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Right now, some US lawmakers introduced legislation that would require the Environmental Protection Agency to study the impact of AI on climate change. The lawmakers also want a voluntary reporting system for companies to disclose the potential climate impact of their AI models.

The bill may not pass. But it highlights the growing concern over the environmental impact of the rapid rise of new technologies that require significantly greater computational power.

The So What

The advance of AI requires more water to cool the servers housed in data centers, as well as more energy to process the data.

“At the moment, water is undervalued and underpriced in most parts of the world, but companies need to start considering the business continuity risk of water availability,” says Dean Muruven, an associate director at BCG and an expert in integrated water resource management.

Even before the recent explosion of GenAI, water use in data centers has been rising steadily. According to a 2023 report from the Dutch bank ING:

  • Global water consumption from data centres has risen from 738 million liters in 2015 to more than 840 million liters in 2021—an increase of 14%.
  • The US is home to about 25% of the world’s data centers.
  • A mid-sized data center in the US roughly equals the water consumption of 100,000 homes.

“As climate change exacerbates both floods and droughts, data centers will become increasingly exposed to risk. Businesses need to proactively assess whether water will become a constraint, especially when finding new sites or expanding existing ones,” Muruven says.

In the US, data centers are often located in water-scarce areas such as Arizona, due to the space required. As AI’s global expansion continues apace, more data centers will also be needed in the Global South making proactive water management even more critical.

BCG analysis shows that 30% of global GDP and 34% of the world’s population are in locations at high water risk.

  • That could rise to 43% of global GDP by 2050 under a business-as-usual scenario.

“Tech companies can help stimulate emerging economies, but this needs to be held in balance with the impact on natural resources,” Muruven says.

“If the water resource is not properly managed, you can easily harm the development trajectory of emerging economies.”

Now What

Regardless of your sector, water management should be considered a business continuity risk and an opportunity, Muruven says.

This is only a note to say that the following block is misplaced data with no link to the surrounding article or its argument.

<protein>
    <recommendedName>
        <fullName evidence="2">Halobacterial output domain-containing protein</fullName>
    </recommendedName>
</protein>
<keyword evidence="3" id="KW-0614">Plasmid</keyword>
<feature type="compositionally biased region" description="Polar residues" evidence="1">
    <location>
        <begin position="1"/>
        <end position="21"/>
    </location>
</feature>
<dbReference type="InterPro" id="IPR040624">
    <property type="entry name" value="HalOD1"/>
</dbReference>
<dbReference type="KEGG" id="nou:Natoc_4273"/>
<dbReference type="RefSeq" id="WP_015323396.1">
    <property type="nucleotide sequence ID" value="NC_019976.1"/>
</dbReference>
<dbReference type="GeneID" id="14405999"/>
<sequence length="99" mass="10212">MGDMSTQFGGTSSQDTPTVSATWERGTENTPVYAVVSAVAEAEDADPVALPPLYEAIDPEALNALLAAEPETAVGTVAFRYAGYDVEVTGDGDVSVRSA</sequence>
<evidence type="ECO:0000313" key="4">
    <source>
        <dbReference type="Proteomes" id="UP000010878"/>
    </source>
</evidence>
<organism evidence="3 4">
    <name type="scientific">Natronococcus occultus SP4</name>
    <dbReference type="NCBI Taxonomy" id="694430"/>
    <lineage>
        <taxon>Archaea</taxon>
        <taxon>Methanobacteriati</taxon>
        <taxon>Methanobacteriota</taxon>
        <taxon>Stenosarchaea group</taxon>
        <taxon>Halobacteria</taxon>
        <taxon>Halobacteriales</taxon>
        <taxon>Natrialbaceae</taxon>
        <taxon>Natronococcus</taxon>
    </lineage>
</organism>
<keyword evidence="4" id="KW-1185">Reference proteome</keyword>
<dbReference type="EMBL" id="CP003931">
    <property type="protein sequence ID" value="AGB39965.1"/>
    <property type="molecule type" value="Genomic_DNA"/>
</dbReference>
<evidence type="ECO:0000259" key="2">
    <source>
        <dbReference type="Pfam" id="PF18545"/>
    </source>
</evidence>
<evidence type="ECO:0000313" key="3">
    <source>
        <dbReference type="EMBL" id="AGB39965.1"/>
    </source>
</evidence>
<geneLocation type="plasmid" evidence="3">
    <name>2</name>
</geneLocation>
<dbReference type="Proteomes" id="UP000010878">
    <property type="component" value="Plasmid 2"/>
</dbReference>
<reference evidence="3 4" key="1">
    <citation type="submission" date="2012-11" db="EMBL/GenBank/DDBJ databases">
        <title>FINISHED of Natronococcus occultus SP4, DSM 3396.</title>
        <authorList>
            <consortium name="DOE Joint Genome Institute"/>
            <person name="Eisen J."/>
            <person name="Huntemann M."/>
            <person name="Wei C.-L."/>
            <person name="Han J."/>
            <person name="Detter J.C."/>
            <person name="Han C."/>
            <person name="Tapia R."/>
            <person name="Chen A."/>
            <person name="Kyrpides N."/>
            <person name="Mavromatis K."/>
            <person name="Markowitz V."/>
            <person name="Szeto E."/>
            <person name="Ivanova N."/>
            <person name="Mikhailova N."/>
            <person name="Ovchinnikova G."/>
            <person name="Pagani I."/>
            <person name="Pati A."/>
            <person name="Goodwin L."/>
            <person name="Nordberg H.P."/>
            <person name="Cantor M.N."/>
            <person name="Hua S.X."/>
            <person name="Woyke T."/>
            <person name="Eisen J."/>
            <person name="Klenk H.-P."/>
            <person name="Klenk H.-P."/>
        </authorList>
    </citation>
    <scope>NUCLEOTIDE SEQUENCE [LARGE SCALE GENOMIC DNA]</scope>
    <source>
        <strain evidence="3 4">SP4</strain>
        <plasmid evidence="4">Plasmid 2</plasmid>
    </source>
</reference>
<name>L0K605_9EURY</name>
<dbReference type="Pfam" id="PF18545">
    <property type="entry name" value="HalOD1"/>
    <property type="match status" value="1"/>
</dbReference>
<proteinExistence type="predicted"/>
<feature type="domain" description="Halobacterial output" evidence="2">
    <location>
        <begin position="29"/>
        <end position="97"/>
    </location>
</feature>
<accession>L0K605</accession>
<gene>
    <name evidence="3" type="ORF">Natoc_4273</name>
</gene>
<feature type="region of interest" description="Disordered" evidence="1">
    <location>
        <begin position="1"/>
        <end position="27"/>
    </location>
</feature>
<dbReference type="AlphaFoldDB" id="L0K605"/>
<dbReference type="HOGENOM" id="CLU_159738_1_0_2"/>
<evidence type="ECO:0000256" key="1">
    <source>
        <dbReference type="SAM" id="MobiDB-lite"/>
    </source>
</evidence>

Understand your resource and make water a strategic priority. Becoming better water stewards requires enterprises to think beyond their own boundaries and look at the water needs within the catchment they operate rather than simply developing corporate efficiency programs. Understanding both the natural and engineered water cycles is important for both legacy data centers and for players looking at where best to site a new data center. “The biggest challenge of water is that it’s not as straightforward to quantify and contain or offset as carbon emissions. There has to be an element of collective action and a willingness to engage with multiple stakeholders to understand the impact of water use on the community,” Muruven says.

Invest in nature-based solutions. Protecting and enhancing natural ecosystems is one of the most effective ways to create water resilience. This could include the restoration of wetlands, reconnecting rivers to flood plains, or replenishing soil or forests. Nature-based solutions can be encouraged through technological innovation and supportive economic policies, encouraging public and private entities to work together. The EU is currently leading the way with new regulation to measure corporate impact on nature.

Harness the power of AI. AI is a key part of the solution by helping measure and provide better quality data on rivers and ground water, enabling better management decisions. Such technology and scenario planning should be deployed when deciding where best to locate data centers. AI can also play a key role in ensuring water optimization and efficiency. And the power of AI and big data can also be used to look for water growth opportunities.